#1 My road to Brussels was never easy. 

I failed on my first attempt to apply for a full scholarship in Belgium. One year later as I wanted to give it another shot, the Belgian Government decided to close the scholarship permanently. Then the terrorist threat started to mount and I had to think twice about getting a MBA’s degree there. Feels like the harder it got the more I wanted to go there. Last month I ended up visiting Brussels for three days as a traveler. It was already cold and gloomy then but those were very pleasant days! I don’t care about those who call Brussels one of the most boring cities in Europe. It was one of my favorites among over twenty European cities I’ve been to this year.

#2 Decent winter snacks 

Brussels has an undeniable reputation for chocolate, waffles and fries. The long line outside the Waffle Factory first caught my attention as I was looking for the Manneken Pis. Then the warm and sweet smell reminded me that I was starving, and before I knew it, a classic plain, powdered, made-on-the-spot waffle was ready to enter my mouth. I returned there the next day to try another mind-blowing waffle, this time topped with melted chocolate that would sit in my belly a little longer. Absolutely worth a few euros more. Those delicious sweet treats can be spotted anywhere within the 1km radius of the Grand Palace, but the most popular shops can be found on Rue de l’Etuve and Rue du Lombard.

#3 Illuminated Grand Palace at night

Traveling from France’s quiet countryside which almost shuts down after 6-7pm, I was pretty exhilarated by the lively and buoyant Brussels’s nightlife. It was my second night in there — the temperature was close to zero or it felt something like it…I was waiting for a friend in front of the city’s history museum when the uplifting melody of some billboard song started to play and all of a sudden the whole Grand Palace was lit up in vivid colors. The beam of red lights first shined the palace’s highest tower then quickly stretched through its main body, while beautifully choreographed to the cheerful music. As the crowds cheered on, I couldn’t keep my eyes off the illuminated halls, trying to memorise every detail of it — my first Christmas away from home.

Anyway, the light display is still open till 4 January if you’re interested:

  • Monday to Thursday: from 5 pm to 10 pm, every hour
  • Friday to Sunday: from 5 pm to 10:30 pm every 30 minutes

#4 Lots of green space 

Since public transport in Brussels was rather costly, I chose to explore the city on foot instead, and from time to time it rewarded me with real quick escapes into nature. Gardens and public parks are everywhere. Brussels Park, opposite to the Royal Palace, was a perfect spot to rest and wait for the sun to set after a long day of sight-seeing. Petit Sablon was more like a tiny hidden oasis of greenery, just a few minutes walk from the Justice Palace and Church of our Blessed Lady of the Sablon.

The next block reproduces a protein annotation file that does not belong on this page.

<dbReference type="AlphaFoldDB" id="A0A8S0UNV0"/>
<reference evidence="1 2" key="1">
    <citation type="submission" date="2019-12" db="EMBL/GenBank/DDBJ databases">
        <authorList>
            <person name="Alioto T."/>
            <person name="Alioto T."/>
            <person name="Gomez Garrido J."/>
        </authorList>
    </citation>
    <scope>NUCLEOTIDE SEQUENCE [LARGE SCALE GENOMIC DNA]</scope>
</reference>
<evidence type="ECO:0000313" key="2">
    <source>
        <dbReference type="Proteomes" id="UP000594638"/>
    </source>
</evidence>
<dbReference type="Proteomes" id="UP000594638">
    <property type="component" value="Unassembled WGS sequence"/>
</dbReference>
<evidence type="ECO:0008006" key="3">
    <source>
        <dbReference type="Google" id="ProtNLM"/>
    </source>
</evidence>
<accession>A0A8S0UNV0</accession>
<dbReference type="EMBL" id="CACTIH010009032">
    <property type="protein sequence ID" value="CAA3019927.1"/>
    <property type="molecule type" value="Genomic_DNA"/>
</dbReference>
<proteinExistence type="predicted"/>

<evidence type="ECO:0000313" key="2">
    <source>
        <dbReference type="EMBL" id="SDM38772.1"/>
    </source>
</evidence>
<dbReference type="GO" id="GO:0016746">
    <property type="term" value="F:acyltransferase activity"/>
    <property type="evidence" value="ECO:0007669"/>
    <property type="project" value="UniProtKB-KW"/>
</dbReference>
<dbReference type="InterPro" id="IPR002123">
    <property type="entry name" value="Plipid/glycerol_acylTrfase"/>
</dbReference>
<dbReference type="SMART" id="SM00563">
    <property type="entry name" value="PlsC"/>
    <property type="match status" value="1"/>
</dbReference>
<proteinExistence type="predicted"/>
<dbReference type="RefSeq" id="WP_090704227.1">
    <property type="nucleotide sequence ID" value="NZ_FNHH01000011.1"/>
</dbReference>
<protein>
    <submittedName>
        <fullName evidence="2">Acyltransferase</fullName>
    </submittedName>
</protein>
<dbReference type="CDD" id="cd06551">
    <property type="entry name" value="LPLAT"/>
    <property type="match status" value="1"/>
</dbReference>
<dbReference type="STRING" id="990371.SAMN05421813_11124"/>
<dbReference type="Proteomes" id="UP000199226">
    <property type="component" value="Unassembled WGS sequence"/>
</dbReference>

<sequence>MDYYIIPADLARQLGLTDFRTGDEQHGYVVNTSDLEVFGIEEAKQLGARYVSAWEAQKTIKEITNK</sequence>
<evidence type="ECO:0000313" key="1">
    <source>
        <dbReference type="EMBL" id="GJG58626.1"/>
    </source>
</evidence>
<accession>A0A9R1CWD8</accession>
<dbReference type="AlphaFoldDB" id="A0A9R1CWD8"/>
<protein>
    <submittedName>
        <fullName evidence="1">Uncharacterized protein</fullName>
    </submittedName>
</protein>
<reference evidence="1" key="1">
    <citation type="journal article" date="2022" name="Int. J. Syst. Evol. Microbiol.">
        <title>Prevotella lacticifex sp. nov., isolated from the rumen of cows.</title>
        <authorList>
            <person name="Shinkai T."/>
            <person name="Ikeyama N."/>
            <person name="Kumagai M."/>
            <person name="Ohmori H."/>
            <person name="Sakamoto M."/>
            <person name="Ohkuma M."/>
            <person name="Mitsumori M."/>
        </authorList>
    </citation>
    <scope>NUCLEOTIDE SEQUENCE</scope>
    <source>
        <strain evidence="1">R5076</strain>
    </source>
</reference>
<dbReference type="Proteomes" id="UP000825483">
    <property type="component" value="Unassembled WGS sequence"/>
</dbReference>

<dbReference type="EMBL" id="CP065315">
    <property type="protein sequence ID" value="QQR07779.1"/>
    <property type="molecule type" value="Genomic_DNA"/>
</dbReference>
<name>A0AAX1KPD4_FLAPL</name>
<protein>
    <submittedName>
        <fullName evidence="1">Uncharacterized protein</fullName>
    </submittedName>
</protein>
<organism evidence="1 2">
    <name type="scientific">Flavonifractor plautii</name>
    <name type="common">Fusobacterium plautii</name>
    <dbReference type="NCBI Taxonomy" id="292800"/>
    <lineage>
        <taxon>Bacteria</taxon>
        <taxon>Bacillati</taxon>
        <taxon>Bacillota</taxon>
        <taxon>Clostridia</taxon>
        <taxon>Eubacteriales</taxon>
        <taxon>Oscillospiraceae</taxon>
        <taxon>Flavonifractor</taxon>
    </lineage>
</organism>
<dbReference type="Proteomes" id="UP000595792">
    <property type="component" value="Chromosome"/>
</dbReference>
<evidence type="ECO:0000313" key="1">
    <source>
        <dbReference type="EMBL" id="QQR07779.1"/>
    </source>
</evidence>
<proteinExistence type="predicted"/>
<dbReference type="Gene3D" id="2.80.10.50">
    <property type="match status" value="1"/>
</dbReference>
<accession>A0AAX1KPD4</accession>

Then there were a few more parks I passed by along the way and had no clue what they were, but I did not bother searching for their names on the map. I wouldn’t be able to remember them all:D

#5 Top-notch museums are a few mins walk apart 

The Royal Museums of Fine Arts of Belgium is situated at Rue du Musée, housing thousands of masterworks from 15th to 21st centuries in the same building of eight floors. Although tickets to each museum and exhibition are sold separately, at least you could have a glance from the turnstiles in between (once you’re in) and decide whether you should devote time and money into them. I’m not that into art but decided to visit Museum of Magritte after a local friend showed me some of the artist’s weird yet witty paintings. It costs me only two euros (for students aged below 26) to get access not only to the huge collection of Magritte’s works but also to its beautiful terrace and other magnificient paintings in the hallways.


Museum of Magritte 

Another two worth-checking destinations include the museum of Brussels city and the Belgian Comic Strip Center, both situated in the heart of the city and just 10 mins walk apart from each other. For those who were wondering about the contemporary look of the Grand Palace, I strongly advise you to drop by the city’s history museum for a more insightful view. In late 17th century, a heavy bombardment devastated nearly a quarter of the city and left several monuments in its historic heart in ruins. The Grand Palace was just one of them. And cartoon art lovers, do you even know Brussels is the birthplace of Tintin, Lucky Luke and the Smurfs? The Comic book museum would tell you stories behind these characters.

The Belgian Comic Strip Center

#5* Getaway trip to Bruges

This — I will tell you more in a couple of days. The quaint and elegant Bruges deserves one separate post.

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2 thoughts on “Five reasons why I love Brussels

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